Even for those not there with a family member making their big return to Fort Adams, 2015 will go down as a Newport Folk Festival for the ages. No other year has featured the surprising mixture of fresh talent like Bridges and Barnett, scene favorites like Tallest Man on Earth and Langhorne Slim, left-field bookings like Tommy Stinson and J. Mascis, and rare gets like Stevens and Roger Waters. On top of all that, for the first time ever, there were true surprise acts. Sure, bands like Spirit Family Reunion and Deer Tick have shown up unannounced in years past, but this time around, festival producer Jay Sweet actually put acts on the schedule and didn’t tell anyone who they were.
That includes the final performance of the year, the star-studded ’65 Revisited Dylan tribute. But before you could even get to that, you witnessed My Morning Jacket returning to the Fort Stage and staying there to backup Waters for what became a truly iconic set. The next day, for a mere half an hour, James Taylor was given the chance to make up for lost time 46 years laters. A mind-boggling surprise appearance by one of the biggest rock acts in the world followed by the return of a classic voice in American sound. Nothing can bespeak to the current state of Newport Folk better than that.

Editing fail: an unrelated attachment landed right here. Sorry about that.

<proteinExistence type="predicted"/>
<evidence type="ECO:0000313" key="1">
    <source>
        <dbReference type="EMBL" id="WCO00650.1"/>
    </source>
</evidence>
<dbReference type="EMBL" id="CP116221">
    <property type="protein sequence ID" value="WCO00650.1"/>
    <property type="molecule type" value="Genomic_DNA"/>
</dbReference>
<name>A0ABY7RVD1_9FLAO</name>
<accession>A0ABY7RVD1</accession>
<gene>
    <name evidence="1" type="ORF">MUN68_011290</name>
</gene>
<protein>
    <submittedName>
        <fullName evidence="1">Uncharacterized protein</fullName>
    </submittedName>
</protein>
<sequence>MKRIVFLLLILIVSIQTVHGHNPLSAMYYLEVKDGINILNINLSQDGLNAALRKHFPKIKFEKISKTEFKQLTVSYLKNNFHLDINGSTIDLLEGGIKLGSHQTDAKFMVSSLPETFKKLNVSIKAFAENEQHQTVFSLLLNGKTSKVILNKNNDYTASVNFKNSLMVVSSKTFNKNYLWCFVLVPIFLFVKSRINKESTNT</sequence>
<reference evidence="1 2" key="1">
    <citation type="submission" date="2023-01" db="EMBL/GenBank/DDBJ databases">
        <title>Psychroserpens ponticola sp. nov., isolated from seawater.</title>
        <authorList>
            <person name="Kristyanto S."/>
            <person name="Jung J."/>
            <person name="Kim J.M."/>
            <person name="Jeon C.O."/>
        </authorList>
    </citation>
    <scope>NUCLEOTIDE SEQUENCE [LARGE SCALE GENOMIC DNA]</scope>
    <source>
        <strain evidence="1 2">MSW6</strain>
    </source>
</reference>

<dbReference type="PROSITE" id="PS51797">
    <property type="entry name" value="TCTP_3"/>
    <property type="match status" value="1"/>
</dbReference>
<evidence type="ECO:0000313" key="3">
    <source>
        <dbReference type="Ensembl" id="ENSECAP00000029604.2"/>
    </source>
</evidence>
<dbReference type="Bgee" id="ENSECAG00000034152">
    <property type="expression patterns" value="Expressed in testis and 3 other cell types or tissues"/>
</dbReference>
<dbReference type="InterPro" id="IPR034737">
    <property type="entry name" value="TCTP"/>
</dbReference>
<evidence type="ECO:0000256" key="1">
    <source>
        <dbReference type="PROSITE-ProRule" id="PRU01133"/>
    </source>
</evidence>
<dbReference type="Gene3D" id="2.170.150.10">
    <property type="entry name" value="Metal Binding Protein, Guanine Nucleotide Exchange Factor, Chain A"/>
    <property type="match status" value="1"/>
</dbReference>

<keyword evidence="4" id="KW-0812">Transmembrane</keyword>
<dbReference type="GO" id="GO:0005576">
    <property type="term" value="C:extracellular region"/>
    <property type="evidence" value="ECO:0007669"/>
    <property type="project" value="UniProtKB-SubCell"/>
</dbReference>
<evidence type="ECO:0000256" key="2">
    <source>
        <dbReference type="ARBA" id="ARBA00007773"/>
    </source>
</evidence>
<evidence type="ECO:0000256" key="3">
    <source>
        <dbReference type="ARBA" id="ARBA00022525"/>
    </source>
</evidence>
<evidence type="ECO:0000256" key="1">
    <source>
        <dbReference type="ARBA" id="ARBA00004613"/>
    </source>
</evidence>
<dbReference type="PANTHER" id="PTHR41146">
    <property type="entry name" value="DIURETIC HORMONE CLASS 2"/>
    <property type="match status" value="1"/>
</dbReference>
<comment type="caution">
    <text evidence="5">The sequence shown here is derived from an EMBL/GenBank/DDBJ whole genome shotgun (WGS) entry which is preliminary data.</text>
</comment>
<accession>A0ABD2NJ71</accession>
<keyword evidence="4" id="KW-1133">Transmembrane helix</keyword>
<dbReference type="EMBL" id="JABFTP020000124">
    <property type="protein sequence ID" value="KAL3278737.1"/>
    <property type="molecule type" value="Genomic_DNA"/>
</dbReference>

But I’ll try anyway. I’m beginning to wonder when NFF will slow down, as it’s only gotten better each year I’ve attended. This year already seems insurmountable, what with its nearly flawless execution and a lineup that still looks stunning even after it happened. That’s for Sweet to figure out, however, and ours is the task of looking back on the Newport Folk Festival that was, and the legend it will become.
Harbor Stage — Saturday, 3:40 p.m.
Tommy Stinson was so late to his own gig that his band, who were also missing members, had to fumble through some jamming until he finally showed up. Unfortunately when he did, many (myself included) chose not to hang around for long because he was up against an “unannounced act” that was too tantalizing to miss. I didn’t see enough to really be able to review it, but what I did hear was certainly great, and it’s a bummer he didn’t give himself the chance to share more of it.